Not liking fish on a round-the-world cruise, however, restricts the menu considerably. Gaby and I like to eat fish and we are already looking forward to our first own catch. In the meantime we eat our way through the numerous restaurants in Fiumicino. As the fishermen moor their boats close to the restaurants, the fish is always very fresh. The choice for carnivores is rather modest, if not non-existent. We as omnivores have, as already mentioned, no problems - as long as, yes, as long as no carnivore comes to visit. But just this circumstance occurred with us last week. Walter, called Walle by everyone and the brother of two bigger sisters, did not have an easy life, at least in his younger years. Maybe this is the reason for his filigree choice of food in restaurants, where some vegetables, by no means fish and cheese, at least cold, must not be present. The easiest way is of course the swabian cuisine, which unfortunately is not available here in the area around Rome. Then there is the pizzeria that can be found here in some places. Walle can obviously live on pizza for days, even weeks if necessary, but we got bored on the third day and so we tried to persuade him to visit a restaurant with good plain cooking from the region. Of course this needed a certain attempt.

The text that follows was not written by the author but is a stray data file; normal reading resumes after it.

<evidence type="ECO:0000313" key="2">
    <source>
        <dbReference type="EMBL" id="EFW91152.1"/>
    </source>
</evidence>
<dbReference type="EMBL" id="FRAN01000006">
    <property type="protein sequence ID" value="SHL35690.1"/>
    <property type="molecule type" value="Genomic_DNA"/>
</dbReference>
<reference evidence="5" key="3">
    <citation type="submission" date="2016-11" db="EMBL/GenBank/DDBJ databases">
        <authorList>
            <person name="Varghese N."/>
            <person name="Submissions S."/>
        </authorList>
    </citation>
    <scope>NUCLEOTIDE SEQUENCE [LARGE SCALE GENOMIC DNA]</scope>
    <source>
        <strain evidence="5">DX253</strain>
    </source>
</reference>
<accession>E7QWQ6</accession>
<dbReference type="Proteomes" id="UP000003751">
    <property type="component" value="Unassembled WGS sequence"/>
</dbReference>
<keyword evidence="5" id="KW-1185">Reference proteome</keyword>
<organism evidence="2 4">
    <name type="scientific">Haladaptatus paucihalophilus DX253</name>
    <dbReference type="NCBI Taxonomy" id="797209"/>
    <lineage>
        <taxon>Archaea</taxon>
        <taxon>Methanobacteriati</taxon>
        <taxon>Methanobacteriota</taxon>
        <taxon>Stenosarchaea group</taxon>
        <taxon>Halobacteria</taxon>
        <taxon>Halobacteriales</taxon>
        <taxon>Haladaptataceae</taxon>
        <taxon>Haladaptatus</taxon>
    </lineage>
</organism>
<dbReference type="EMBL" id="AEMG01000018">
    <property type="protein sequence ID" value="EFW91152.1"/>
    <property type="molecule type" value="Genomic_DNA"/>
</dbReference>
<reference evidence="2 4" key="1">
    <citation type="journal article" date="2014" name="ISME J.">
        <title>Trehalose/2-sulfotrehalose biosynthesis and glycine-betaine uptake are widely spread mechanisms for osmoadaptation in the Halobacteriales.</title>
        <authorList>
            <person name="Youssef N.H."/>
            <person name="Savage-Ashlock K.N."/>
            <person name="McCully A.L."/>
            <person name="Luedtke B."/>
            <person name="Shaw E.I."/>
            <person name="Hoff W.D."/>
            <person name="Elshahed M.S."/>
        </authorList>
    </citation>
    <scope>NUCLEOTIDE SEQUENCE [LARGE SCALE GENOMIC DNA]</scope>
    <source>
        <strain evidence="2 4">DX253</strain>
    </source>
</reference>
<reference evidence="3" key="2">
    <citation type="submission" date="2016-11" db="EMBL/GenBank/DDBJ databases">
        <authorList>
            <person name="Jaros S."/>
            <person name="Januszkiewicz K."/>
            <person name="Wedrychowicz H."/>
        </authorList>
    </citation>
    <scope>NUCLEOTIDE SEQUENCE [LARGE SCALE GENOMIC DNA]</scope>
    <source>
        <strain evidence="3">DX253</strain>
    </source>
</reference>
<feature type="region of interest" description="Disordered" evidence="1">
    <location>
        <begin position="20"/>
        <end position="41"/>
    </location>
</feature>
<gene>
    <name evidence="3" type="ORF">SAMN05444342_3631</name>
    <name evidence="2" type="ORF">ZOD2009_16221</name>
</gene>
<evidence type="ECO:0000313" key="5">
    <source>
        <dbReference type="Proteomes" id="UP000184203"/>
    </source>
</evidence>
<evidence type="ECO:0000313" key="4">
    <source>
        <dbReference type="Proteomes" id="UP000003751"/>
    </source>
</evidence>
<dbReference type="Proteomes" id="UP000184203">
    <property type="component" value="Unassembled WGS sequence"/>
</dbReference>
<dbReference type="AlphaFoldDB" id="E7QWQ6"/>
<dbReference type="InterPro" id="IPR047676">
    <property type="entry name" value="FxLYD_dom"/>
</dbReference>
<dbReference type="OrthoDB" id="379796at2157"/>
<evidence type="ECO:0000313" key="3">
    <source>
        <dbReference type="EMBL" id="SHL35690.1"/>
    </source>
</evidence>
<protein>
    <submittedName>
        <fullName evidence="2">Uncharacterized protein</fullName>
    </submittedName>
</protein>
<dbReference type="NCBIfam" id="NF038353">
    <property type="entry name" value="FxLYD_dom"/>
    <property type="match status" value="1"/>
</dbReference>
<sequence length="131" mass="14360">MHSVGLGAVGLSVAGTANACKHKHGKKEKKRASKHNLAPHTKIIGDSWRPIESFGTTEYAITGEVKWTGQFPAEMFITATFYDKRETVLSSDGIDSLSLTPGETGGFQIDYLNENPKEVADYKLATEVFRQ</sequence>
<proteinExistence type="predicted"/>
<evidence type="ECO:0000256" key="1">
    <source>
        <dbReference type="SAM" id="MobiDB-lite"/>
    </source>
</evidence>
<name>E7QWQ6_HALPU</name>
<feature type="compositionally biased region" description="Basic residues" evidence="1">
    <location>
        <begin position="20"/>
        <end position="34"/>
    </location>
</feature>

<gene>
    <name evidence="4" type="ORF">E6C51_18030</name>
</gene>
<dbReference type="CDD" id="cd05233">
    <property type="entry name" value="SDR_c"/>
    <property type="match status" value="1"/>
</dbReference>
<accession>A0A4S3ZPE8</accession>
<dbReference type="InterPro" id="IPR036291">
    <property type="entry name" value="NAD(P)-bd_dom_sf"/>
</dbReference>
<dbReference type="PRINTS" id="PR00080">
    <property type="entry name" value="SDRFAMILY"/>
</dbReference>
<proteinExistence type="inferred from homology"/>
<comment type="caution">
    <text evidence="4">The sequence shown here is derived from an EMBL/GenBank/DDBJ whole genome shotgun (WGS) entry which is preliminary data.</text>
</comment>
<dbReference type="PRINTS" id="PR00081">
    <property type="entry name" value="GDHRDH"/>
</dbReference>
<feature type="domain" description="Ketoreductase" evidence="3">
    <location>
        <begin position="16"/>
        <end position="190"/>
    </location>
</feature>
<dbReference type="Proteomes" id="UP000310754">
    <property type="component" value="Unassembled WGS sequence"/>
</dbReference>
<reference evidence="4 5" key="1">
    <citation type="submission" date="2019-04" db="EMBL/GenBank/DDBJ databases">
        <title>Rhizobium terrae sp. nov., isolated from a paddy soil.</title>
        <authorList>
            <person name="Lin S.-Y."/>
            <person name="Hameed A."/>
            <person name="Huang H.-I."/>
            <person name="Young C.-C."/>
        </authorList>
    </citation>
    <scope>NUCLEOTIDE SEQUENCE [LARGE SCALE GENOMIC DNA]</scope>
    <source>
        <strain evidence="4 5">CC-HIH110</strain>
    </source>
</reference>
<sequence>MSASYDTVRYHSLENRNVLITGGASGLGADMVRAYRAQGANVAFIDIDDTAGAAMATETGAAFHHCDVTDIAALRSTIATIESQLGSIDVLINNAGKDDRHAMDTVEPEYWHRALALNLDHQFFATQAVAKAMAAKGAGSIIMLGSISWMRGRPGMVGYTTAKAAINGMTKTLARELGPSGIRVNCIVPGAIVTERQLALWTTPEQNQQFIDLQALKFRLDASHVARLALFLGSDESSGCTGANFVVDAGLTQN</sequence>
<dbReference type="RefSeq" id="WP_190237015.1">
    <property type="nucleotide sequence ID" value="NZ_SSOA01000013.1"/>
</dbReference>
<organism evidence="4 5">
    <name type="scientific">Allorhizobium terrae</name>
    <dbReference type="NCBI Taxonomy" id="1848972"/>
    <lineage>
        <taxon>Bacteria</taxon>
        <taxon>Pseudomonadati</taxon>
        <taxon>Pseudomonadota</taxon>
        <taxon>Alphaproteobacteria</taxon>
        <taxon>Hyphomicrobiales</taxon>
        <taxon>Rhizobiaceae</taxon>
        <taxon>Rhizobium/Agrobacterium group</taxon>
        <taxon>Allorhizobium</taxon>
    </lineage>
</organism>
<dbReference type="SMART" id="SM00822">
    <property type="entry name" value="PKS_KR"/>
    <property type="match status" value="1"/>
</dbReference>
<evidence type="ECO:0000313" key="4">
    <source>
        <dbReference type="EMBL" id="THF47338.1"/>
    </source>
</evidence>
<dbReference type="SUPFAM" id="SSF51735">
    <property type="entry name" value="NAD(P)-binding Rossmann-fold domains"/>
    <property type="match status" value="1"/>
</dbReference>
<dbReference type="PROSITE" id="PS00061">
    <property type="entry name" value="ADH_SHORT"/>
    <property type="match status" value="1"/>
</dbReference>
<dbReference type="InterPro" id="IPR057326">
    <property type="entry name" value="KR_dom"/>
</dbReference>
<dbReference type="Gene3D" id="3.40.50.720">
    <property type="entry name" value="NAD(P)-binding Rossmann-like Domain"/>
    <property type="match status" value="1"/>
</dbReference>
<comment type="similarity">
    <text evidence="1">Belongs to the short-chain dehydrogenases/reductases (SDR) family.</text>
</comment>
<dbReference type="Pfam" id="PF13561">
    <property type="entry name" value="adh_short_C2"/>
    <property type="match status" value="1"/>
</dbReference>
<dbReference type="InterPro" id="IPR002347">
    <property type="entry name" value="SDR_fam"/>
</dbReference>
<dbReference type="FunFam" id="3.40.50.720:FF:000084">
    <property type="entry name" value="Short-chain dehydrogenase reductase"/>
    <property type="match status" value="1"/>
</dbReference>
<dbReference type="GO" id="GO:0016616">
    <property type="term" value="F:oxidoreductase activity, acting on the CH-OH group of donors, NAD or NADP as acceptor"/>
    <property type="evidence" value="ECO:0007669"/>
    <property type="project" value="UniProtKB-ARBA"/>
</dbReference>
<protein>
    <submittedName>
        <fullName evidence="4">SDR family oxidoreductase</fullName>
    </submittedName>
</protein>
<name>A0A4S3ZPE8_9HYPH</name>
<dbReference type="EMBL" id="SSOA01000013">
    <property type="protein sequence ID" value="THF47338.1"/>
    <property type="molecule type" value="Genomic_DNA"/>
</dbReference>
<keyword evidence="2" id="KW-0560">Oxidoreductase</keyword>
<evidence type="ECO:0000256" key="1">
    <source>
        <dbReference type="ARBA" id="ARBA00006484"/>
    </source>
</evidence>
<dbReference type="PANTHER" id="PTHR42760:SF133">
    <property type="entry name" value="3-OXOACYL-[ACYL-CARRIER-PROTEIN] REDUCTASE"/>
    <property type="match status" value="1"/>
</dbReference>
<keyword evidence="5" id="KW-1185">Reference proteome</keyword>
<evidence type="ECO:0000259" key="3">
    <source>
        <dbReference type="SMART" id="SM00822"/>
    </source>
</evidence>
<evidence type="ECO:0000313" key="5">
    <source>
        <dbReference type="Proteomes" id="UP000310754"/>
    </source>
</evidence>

Walle came by plane from Stuttgart and we picked him up at the airport. Gaby, the middle one of the three siblings, immediately gave her brother a big hug and I was also happy to receive our first visit this year. We took him to the hotel by bus, as a hotel couch was more comfortable for him than a bunk on our ship. Well, as we are still on land this week, it would have been very awkward and so we were quite happy that he had chosen this option. Nevertheless, we then had a boat tour and enjoyed our first beer in the cockpit in wonderfully warm weather. With a short walk to the sea and a stop at our Irish Pub in Fiumicino, the day ended quite fast and it was time to have dinner. Because of the above mentioned thing, we started with a pizzeria. With a "nightcap" at the hotel we said goodbye and went back to the boat.